By Rebecca Drew


THIS GLAM female crane operator spends her days on construction sites where at first some MEN REFUSED TO EVEN TALK TO HER but now she’s ‘one of the guys’ and leaves people shocked when they find out what she does because of her immaculate hair and makeup.

Growing up, crane operator, Jessica Bruintjes (27) from Ridderkerk, The Netherlands, was surrounded by people who worked in construction as her family owned a crane rental company but never thought she wanted to do the same.

When Jessica turned 18, she decided that she wanted to work for her family’s company and when she told her mum about her intentions she assumed that Jessica wanted to work in the office, where there were no vacancies at that time.

RIDDERKERK, THE NETHERLANDS: Jessica loves her job. MDWfeatures / Jessica Bruintjes

After telling her parents that she didn’t want a desk job but actually wanted to operate the crane, her dad assumed that she would change her mind, but she proved him wrong and achieved her truck driver’s licence and hoisting certificates.

Incredible pictures show Jessica in her Spierings Crane which can reach a whopping 82ft on building sites where she spends her days fitting window frames, pouring concrete and sometimes setting up stages and sets for big events.

When she started out as a crane operator some men on sites refused to talk to her or accept her as a female on a building site but now she gets on well with the men she works with.

People are shocked when Jessica tells them she’s a crane operator as they don’t expect someone who takes time doing their hair and makeup to drive a crane but she wants to inspire other women into the male dominated industry.#

RIDDERKERK, THE NETHERLANDS: Jessica loves her job in construction and wants to encourage other women into the industry. MDWfeatures / Jessica Bruintjes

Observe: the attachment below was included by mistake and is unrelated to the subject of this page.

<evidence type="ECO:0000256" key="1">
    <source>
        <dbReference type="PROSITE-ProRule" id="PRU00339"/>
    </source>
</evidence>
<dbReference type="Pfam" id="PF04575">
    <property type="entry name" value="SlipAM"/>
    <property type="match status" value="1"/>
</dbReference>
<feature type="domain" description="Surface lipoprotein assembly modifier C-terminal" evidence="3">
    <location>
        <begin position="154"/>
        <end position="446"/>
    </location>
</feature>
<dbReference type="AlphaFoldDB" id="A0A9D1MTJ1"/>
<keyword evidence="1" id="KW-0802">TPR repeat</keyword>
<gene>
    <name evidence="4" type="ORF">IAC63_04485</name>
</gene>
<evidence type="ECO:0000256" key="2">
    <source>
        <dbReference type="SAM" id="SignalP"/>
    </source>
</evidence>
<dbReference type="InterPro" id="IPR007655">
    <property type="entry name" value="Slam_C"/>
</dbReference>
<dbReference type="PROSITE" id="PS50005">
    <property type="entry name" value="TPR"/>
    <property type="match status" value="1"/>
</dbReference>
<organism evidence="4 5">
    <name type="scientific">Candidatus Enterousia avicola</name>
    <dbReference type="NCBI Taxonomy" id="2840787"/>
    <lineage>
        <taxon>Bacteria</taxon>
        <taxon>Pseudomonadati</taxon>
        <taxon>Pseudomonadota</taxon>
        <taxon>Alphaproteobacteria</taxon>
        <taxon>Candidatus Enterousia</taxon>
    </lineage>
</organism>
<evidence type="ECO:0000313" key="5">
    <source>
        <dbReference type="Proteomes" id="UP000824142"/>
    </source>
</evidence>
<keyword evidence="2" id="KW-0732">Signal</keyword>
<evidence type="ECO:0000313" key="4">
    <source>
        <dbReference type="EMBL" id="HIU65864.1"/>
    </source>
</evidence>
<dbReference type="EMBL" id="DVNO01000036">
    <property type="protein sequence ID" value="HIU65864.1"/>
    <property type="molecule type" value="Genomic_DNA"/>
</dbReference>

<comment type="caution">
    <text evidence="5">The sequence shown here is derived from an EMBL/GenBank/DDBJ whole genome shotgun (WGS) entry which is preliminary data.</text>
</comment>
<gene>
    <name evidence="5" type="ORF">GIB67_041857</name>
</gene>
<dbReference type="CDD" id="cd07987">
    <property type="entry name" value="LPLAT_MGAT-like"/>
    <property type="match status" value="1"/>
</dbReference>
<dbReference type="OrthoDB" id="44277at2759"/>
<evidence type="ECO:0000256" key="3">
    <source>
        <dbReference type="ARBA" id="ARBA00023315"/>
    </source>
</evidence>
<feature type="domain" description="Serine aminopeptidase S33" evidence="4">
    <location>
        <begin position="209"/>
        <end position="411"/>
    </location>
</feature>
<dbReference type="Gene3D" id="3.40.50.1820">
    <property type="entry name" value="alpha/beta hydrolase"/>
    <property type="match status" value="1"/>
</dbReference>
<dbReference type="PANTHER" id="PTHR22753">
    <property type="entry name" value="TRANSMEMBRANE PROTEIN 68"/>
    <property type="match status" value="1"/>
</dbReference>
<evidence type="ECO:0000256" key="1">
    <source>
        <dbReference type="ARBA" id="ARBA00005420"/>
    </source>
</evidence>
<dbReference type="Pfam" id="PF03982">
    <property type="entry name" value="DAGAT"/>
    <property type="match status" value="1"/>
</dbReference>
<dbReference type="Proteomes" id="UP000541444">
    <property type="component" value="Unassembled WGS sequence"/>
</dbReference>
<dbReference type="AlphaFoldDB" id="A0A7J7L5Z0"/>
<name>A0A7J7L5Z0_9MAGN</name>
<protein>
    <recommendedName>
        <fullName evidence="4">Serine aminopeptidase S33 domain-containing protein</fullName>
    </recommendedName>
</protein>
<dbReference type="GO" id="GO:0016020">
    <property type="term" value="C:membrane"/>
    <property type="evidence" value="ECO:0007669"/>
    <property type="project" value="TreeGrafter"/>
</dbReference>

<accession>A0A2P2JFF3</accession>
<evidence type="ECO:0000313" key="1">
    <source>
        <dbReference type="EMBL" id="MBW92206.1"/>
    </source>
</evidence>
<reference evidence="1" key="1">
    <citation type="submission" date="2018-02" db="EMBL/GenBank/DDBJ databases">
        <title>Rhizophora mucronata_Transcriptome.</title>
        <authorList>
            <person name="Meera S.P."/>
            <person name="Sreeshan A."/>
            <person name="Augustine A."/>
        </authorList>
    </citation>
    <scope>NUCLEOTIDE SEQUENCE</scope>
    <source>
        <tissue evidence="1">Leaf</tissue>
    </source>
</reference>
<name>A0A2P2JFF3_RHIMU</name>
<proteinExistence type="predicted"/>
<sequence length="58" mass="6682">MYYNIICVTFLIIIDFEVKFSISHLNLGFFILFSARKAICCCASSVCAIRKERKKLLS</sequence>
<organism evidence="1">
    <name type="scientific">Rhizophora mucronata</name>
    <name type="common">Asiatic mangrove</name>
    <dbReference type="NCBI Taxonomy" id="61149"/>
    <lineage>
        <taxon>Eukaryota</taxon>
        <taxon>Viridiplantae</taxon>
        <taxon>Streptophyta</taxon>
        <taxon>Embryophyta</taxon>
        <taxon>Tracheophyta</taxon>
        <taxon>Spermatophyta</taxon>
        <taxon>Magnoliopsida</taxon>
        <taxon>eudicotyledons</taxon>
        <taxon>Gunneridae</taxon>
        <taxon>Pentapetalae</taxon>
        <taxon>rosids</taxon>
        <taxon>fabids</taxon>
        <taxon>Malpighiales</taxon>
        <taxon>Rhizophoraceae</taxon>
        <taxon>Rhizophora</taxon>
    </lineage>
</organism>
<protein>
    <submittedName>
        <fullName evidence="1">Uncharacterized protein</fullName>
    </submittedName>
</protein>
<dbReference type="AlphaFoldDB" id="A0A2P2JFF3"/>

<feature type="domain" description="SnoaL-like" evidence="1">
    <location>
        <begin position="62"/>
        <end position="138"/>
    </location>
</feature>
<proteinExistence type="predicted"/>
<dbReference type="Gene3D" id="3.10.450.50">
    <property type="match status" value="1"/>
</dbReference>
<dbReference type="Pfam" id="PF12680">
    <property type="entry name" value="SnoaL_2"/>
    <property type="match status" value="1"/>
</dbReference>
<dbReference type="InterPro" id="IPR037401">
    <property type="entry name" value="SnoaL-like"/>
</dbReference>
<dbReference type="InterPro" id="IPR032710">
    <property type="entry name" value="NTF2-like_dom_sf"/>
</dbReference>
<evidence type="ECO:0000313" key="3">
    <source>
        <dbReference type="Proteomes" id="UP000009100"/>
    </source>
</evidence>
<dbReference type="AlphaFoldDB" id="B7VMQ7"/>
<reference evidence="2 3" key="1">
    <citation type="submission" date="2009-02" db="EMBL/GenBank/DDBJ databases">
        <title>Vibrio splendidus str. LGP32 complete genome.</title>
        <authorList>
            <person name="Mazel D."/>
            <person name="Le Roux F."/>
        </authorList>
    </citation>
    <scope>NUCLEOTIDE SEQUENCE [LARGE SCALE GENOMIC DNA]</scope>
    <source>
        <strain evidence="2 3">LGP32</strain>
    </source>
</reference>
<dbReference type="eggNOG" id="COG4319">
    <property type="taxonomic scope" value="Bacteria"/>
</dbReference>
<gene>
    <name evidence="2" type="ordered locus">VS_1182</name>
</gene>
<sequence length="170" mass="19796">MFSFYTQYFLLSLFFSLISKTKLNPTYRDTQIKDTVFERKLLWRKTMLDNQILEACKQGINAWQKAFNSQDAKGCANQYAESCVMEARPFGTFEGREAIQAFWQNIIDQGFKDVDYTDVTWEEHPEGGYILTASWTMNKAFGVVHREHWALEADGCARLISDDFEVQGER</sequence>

“I have grown up in a family where many of my family members worked for RKB, the onshore crane rental company currently owned by my parents. Until I was 18, I never had the intention to become a part of the RKB work family. However, I suddenly changed my mind and it became my dream to become a crane operator,” said Jessica.

“My first choice was to work for RKB, in my family’s company, so I shared my new dream with my mother and she told me that there was no open vacancy at the office and wanted to leave it at that. However, I said I didn’t want an office job, but I wanted to operate the crane.

“My dad thought it was a temporary dream and that I wouldn’t stick with it. Obviously, I have proved him wrong and successfully achieved my truck driver’s licence and hoisting certificate.

RIDDERKERK, THE NETHERLANDS: Jessica works for her family’s crane company. MDWfeatures / Jessica Bruintjes

“Going up in the elevator and climbing into the small cabin might fill some people with fear, especially when it is windy outside. However, once you are settled down, you have an amazing view. I feel so powerful when I’m in charge of it and I love it.

“Some people didn’t like the idea of a woman operating a crane. I have even experienced that some men refused to talk to me but when people are negative or refuse to work with me, I just laugh about it. I tell them very nicely that if they want to finish their job, they have to communicate normally with me and that always works.

“After some time, people started to get to know me and I am currently one of the ‘guys.’ I often surprise new people when we talk about my career as many people, wrongly believe, that if you do your makeup and your hair, you will not choose a career as a crane operator.”

RIDDERKERK, THE NETHERLANDS: Jessica in the cab. MDWfeatures / Jessica Bruintjes

Jessica shares her lifestyle as a crane operator on Instagram with her 5.3K followers and hopes to inspire other women.

“Being a part of this industry gives me a lot of satisfaction and happiness. I recommend other women to expand their career options and to look at jobs in this industry. Women are just as suitable as men,” she said.

“Even though crane operators are predominantly men, I really like working with them. Men are very different to women, they are straightforward and have a strong opinion that they do not mind sharing. I had to get used to it at first, but I continued to be myself and now I feel very welcome and at ‘home.’

“I want to show my love for this job and I hope to inspire other women to join the industry as well! We live in 2019, so why shouldn’t a woman become part of a, currently, dominated male industry?”


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